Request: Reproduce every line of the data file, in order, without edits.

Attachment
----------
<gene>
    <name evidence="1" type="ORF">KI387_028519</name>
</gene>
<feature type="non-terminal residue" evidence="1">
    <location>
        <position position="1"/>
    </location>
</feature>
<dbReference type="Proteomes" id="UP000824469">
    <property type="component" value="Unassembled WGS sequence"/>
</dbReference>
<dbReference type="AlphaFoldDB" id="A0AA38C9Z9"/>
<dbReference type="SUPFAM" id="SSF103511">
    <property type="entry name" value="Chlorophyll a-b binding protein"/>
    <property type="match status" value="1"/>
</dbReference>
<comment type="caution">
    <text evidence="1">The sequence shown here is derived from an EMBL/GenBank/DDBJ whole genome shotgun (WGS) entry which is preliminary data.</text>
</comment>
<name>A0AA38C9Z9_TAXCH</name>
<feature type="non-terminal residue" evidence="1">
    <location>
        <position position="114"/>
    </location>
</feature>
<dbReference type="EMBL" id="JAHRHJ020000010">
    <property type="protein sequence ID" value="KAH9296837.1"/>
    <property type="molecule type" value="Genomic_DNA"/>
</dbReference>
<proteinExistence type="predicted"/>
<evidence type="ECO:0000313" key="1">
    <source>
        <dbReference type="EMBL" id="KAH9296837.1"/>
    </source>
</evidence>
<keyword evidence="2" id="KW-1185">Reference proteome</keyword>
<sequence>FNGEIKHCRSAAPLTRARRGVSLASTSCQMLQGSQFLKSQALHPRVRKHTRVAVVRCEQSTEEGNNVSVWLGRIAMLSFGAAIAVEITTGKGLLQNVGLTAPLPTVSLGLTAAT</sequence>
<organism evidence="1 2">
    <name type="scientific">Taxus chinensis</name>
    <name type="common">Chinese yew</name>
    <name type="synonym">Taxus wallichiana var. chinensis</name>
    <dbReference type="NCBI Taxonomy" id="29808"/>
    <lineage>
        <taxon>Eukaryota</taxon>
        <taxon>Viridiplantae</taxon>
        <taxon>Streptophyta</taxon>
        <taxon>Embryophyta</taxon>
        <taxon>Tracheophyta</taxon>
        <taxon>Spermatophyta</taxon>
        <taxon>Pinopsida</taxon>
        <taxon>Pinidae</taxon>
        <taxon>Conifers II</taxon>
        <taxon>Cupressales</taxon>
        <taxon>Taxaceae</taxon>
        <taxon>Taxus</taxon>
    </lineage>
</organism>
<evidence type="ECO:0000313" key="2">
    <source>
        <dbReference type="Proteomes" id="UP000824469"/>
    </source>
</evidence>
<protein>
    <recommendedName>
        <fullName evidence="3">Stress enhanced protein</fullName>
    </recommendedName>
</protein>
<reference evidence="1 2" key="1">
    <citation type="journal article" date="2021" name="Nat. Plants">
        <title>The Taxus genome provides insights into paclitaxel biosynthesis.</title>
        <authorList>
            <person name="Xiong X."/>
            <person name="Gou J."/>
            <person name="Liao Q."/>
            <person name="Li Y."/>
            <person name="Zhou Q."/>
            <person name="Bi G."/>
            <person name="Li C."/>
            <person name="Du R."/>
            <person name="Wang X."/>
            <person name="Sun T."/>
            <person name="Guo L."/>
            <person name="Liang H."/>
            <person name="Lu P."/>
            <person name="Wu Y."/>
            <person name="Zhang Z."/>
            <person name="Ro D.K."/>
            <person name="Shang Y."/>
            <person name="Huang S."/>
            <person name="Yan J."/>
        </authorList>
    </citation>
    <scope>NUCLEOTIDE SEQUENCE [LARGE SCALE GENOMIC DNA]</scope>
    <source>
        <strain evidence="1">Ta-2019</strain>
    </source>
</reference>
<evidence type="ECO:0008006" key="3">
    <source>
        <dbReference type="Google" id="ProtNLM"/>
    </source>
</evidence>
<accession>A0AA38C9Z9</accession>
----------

<gene>
    <name evidence="1" type="ORF">KI387_028519</name>
</gene>
<feature type="non-terminal residue" evidence="1">
    <location>
        <position position="1"/>
    </location>
</feature>
<dbReference type="Proteomes" id="UP000824469">
    <property type="component" value="Unassembled WGS sequence"/>
</dbReference>
<dbReference type="AlphaFoldDB" id="A0AA38C9Z9"/>
<dbReference type="SUPFAM" id="SSF103511">
    <property type="entry name" value="Chlorophyll a-b binding protein"/>
    <property type="match status" value="1"/>
</dbReference>
<comment type="caution">
    <text evidence="1">The sequence shown here is derived from an EMBL/GenBank/DDBJ whole genome shotgun (WGS) entry which is preliminary data.</text>
</comment>
<name>A0AA38C9Z9_TAXCH</name>
<feature type="non-terminal residue" evidence="1">
    <location>
        <position position="114"/>
    </location>
</feature>
<dbReference type="EMBL" id="JAHRHJ020000010">
    <property type="protein sequence ID" value="KAH9296837.1"/>
    <property type="molecule type" value="Genomic_DNA"/>
</dbReference>
<proteinExistence type="predicted"/>
<evidence type="ECO:0000313" key="1">
    <source>
        <dbReference type="EMBL" id="KAH9296837.1"/>
    </source>
</evidence>
<keyword evidence="2" id="KW-1185">Reference proteome</keyword>
<sequence>FNGEIKHCRSAAPLTRARRGVSLASTSCQMLQGSQFLKSQALHPRVRKHTRVAVVRCEQSTEEGNNVSVWLGRIAMLSFGAAIAVEITTGKGLLQNVGLTAPLPTVSLGLTAAT</sequence>
<organism evidence="1 2">
    <name type="scientific">Taxus chinensis</name>
    <name type="common">Chinese yew</name>
    <name type="synonym">Taxus wallichiana var. chinensis</name>
    <dbReference type="NCBI Taxonomy" id="29808"/>
    <lineage>
        <taxon>Eukaryota</taxon>
        <taxon>Viridiplantae</taxon>
        <taxon>Streptophyta</taxon>
        <taxon>Embryophyta</taxon>
        <taxon>Tracheophyta</taxon>
        <taxon>Spermatophyta</taxon>
        <taxon>Pinopsida</taxon>
        <taxon>Pinidae</taxon>
        <taxon>Conifers II</taxon>
        <taxon>Cupressales</taxon>
        <taxon>Taxaceae</taxon>
        <taxon>Taxus</taxon>
    </lineage>
</organism>
<evidence type="ECO:0000313" key="2">
    <source>
        <dbReference type="Proteomes" id="UP000824469"/>
    </source>
</evidence>
<protein>
    <recommendedName>
        <fullName evidence="3">Stress enhanced protein</fullName>
    </recommendedName>
</protein>
<reference evidence="1 2" key="1">
    <citation type="journal article" date="2021" name="Nat. Plants">
        <title>The Taxus genome provides insights into paclitaxel biosynthesis.</title>
        <authorList>
            <person name="Xiong X."/>
            <person name="Gou J."/>
            <person name="Liao Q."/>
            <person name="Li Y."/>
            <person name="Zhou Q."/>
            <person name="Bi G."/>
            <person name="Li C."/>
            <person name="Du R."/>
            <person name="Wang X."/>
            <person name="Sun T."/>
            <person name="Guo L."/>
            <person name="Liang H."/>
            <person name="Lu P."/>
            <person name="Wu Y."/>
            <person name="Zhang Z."/>
            <person name="Ro D.K."/>
            <person name="Shang Y."/>
            <person name="Huang S."/>
            <person name="Yan J."/>
        </authorList>
    </citation>
    <scope>NUCLEOTIDE SEQUENCE [LARGE SCALE GENOMIC DNA]</scope>
    <source>
        <strain evidence="1">Ta-2019</strain>
    </source>
</reference>
<evidence type="ECO:0008006" key="3">
    <source>
        <dbReference type="Google" id="ProtNLM"/>
    </source>
</evidence>
<accession>A0AA38C9Z9</accession>